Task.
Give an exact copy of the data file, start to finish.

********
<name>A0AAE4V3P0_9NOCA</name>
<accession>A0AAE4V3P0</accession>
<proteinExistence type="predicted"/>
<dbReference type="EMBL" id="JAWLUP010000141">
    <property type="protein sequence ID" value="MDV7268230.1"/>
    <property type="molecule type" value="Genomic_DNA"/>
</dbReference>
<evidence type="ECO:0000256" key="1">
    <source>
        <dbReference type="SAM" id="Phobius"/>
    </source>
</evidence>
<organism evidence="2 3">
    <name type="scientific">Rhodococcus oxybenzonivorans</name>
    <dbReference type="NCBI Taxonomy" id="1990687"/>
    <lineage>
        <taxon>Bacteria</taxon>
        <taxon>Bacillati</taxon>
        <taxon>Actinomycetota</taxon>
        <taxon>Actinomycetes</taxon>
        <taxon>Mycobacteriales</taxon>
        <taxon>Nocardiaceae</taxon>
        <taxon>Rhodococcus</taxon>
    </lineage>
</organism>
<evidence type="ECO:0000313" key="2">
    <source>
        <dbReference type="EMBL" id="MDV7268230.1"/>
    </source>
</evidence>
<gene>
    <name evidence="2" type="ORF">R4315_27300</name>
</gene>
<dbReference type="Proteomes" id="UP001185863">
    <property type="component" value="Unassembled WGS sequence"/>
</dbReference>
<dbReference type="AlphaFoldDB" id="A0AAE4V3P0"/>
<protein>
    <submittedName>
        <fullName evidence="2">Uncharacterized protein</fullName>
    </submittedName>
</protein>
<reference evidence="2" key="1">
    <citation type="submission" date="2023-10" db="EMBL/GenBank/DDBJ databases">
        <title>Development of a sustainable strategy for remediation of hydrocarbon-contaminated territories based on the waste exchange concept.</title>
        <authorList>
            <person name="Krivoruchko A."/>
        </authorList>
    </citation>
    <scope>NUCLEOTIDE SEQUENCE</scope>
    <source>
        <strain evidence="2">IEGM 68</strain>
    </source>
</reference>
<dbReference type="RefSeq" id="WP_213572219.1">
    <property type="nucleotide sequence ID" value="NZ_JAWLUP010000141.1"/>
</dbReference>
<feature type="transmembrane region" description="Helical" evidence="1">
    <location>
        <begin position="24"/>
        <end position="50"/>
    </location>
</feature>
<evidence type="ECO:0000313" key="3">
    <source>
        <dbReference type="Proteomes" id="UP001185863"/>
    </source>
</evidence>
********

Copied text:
<name>A0AAE4V3P0_9NOCA</name>
<accession>A0AAE4V3P0</accession>
<proteinExistence type="predicted"/>
<dbReference type="EMBL" id="JAWLUP010000141">
    <property type="protein sequence ID" value="MDV7268230.1"/>
    <property type="molecule type" value="Genomic_DNA"/>
</dbReference>
<evidence type="ECO:0000256" key="1">
    <source>
        <dbReference type="SAM" id="Phobius"/>
    </source>
</evidence>
<organism evidence="2 3">
    <name type="scientific">Rhodococcus oxybenzonivorans</name>
    <dbReference type="NCBI Taxonomy" id="1990687"/>
    <lineage>
        <taxon>Bacteria</taxon>
        <taxon>Bacillati</taxon>
        <taxon>Actinomycetota</taxon>
        <taxon>Actinomycetes</taxon>
        <taxon>Mycobacteriales</taxon>
        <taxon>Nocardiaceae</taxon>
        <taxon>Rhodococcus</taxon>
    </lineage>
</organism>
<evidence type="ECO:0000313" key="2">
    <source>
        <dbReference type="EMBL" id="MDV7268230.1"/>
    </source>
</evidence>
<gene>
    <name evidence="2" type="ORF">R4315_27300</name>
</gene>
<dbReference type="Proteomes" id="UP001185863">
    <property type="component" value="Unassembled WGS sequence"/>
</dbReference>
<dbReference type="AlphaFoldDB" id="A0AAE4V3P0"/>
<protein>
    <submittedName>
        <fullName evidence="2">Uncharacterized protein</fullName>
    </submittedName>
</protein>
<reference evidence="2" key="1">
    <citation type="submission" date="2023-10" db="EMBL/GenBank/DDBJ databases">
        <title>Development of a sustainable strategy for remediation of hydrocarbon-contaminated territories based on the waste exchange concept.</title>
        <authorList>
            <person name="Krivoruchko A."/>
        </authorList>
    </citation>
    <scope>NUCLEOTIDE SEQUENCE</scope>
    <source>
        <strain evidence="2">IEGM 68</strain>
    </source>
</reference>
<dbReference type="RefSeq" id="WP_213572219.1">
    <property type="nucleotide sequence ID" value="NZ_JAWLUP010000141.1"/>
</dbReference>
<feature type="transmembrane region" description="Helical" evidence="1">
    <location>
        <begin position="24"/>
        <end position="50"/>
    </location>
</feature>
<evidence type="ECO:0000313" key="3">
    <source>
        <dbReference type="Proteomes" id="UP001185863"/>
    </source>
</evidence>